She also makes the point that the threat of AI is most keenly felt among the cultural elite. “Sure, it is some kind of threat, at least to the global elite used to being at the pinnacle of creativity. The vast majority of humanity, though, had to get used to being less-than-best since we were in first grade.”
Even if no skills or capacities separate us from artificial intelligence, there is still a reason to fight the assessment that machines are people.
“If you attribute the same moral weight to something that can be trivially and easily digitally replicated as you do to an ape that takes decades to grow, you break everything — society, all ethics, all our values,” she argues.
Achieving this understanding without “embracing polarizing, superstitious, or machine-inclusive identities that endanger our societies” isn’t only a concern for the academics, she says, but our politics too.
“Democracy means nothing if you can buy and sell more citizens than there are humans, and if AI programs were citizens, we so easily could.”
“Evolution is the algorithm that perpetuates copies of itself. Evolution underlies our motivations. It ensures that things central to our survival — like intelligence, consciousness, and also cooperation, the very capabilities central to this debate — mean a lot to us.”— Joanna J. Bryson
One pathway to power may be for politicians to “encourage and prey upon” the insecurities and misconceptions around AI, just as some (Trump; Russian state) presently use disinformation to disrupt democracies and regulation.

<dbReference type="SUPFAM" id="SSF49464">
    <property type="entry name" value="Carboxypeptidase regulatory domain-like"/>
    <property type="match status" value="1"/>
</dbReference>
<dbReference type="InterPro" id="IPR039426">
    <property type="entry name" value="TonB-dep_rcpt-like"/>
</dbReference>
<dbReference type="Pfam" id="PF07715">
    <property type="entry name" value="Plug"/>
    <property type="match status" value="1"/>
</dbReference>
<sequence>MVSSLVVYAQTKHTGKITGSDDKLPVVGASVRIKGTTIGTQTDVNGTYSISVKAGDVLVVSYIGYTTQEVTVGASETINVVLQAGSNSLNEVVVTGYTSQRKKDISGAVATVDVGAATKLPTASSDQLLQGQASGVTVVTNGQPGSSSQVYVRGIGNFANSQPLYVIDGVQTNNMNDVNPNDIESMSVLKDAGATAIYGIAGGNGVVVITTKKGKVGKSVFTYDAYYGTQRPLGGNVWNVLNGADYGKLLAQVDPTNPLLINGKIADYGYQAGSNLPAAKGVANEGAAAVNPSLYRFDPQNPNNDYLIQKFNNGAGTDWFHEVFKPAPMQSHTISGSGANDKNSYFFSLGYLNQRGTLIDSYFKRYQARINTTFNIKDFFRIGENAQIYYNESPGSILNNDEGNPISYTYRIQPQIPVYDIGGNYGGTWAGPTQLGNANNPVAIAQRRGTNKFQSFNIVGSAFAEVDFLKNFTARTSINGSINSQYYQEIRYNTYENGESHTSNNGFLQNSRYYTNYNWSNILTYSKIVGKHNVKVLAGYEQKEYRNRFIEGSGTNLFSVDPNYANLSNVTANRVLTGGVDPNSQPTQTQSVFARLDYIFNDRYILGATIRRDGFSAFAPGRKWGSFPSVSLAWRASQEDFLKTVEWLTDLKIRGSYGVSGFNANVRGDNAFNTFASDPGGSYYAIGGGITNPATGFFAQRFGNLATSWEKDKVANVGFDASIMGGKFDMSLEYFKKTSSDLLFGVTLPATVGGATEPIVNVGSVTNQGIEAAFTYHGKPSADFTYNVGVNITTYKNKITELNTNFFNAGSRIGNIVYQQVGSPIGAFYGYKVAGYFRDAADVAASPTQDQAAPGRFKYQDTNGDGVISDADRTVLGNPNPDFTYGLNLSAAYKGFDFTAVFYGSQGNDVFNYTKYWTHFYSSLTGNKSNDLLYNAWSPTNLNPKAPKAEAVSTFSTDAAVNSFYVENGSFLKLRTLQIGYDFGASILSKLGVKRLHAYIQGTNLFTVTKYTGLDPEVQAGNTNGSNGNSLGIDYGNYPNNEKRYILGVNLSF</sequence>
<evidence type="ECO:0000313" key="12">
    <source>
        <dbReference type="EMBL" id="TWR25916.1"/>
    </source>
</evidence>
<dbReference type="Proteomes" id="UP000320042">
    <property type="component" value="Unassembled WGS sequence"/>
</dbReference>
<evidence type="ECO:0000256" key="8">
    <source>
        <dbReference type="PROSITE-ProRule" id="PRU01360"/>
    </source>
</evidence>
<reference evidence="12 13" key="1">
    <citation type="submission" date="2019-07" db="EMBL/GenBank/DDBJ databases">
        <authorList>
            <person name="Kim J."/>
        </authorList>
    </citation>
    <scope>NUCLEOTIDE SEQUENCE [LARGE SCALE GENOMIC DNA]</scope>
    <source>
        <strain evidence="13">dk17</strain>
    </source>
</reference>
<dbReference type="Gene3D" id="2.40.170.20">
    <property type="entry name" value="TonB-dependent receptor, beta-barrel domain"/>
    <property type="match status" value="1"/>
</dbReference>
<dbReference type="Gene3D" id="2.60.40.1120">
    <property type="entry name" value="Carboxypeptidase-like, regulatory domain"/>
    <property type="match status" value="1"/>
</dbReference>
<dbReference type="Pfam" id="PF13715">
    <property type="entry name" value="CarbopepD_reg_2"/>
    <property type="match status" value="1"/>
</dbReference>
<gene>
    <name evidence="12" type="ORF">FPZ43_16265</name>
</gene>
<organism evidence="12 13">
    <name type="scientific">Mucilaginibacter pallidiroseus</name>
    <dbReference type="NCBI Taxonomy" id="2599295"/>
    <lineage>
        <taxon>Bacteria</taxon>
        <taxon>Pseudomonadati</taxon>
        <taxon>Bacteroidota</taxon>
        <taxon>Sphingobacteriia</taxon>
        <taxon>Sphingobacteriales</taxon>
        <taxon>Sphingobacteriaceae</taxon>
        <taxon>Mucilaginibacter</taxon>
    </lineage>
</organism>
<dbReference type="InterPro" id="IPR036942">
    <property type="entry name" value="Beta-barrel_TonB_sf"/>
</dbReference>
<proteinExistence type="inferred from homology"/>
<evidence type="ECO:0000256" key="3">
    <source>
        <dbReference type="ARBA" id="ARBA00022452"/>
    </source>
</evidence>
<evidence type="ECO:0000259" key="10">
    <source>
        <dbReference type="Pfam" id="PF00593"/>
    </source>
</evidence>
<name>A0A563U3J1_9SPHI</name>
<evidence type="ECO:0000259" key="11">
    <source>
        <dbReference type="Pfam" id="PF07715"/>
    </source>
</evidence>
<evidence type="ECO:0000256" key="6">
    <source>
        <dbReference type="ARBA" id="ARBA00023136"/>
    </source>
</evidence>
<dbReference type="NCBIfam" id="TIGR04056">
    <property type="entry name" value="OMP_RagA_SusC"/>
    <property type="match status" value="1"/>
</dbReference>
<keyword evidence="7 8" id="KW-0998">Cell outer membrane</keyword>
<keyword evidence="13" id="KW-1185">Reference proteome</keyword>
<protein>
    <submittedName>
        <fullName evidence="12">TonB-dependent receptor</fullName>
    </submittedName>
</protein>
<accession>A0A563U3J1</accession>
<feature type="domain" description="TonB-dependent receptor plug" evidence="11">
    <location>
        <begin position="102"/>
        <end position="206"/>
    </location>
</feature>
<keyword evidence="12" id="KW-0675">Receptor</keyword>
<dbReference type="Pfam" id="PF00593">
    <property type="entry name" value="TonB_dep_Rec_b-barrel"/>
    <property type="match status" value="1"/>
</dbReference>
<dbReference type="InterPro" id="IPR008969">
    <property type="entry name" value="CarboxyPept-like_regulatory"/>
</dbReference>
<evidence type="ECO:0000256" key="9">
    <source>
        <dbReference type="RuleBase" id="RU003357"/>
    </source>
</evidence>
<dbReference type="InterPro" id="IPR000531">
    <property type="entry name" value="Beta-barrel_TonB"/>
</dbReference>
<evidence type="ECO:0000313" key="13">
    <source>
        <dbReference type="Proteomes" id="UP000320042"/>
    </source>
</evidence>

“The tech industry in particular needs to prove it is on the side of the transparency and understanding that underpins liberal democracy, not secrecy and autocratic control,” she says. “Ultimately, it isn’t really likely even to be a cost burden to the corporations; systems that are transparent are easier to maintain and extend.”
The new EU AI Act, for example, demands relatively little from the developers of the vast majority of AI systems. But its most basic requirement is that AI is always identified. No one thinks they are talking to a person when really they are talking to a machine.
“Complying with this law may finally get companies like Google to behave as seriously as they always should have been — with great transparency and world-class devops,” Bryson says. “Rather than seeking special exemptions from EU transparency laws, Google and others should be demonstrating — and selling — good practice in intelligent software development.”
Helping us accept who we really are, how we work, without us losing engagement with our lives, is for Bryson, an enormous extended project for humanity.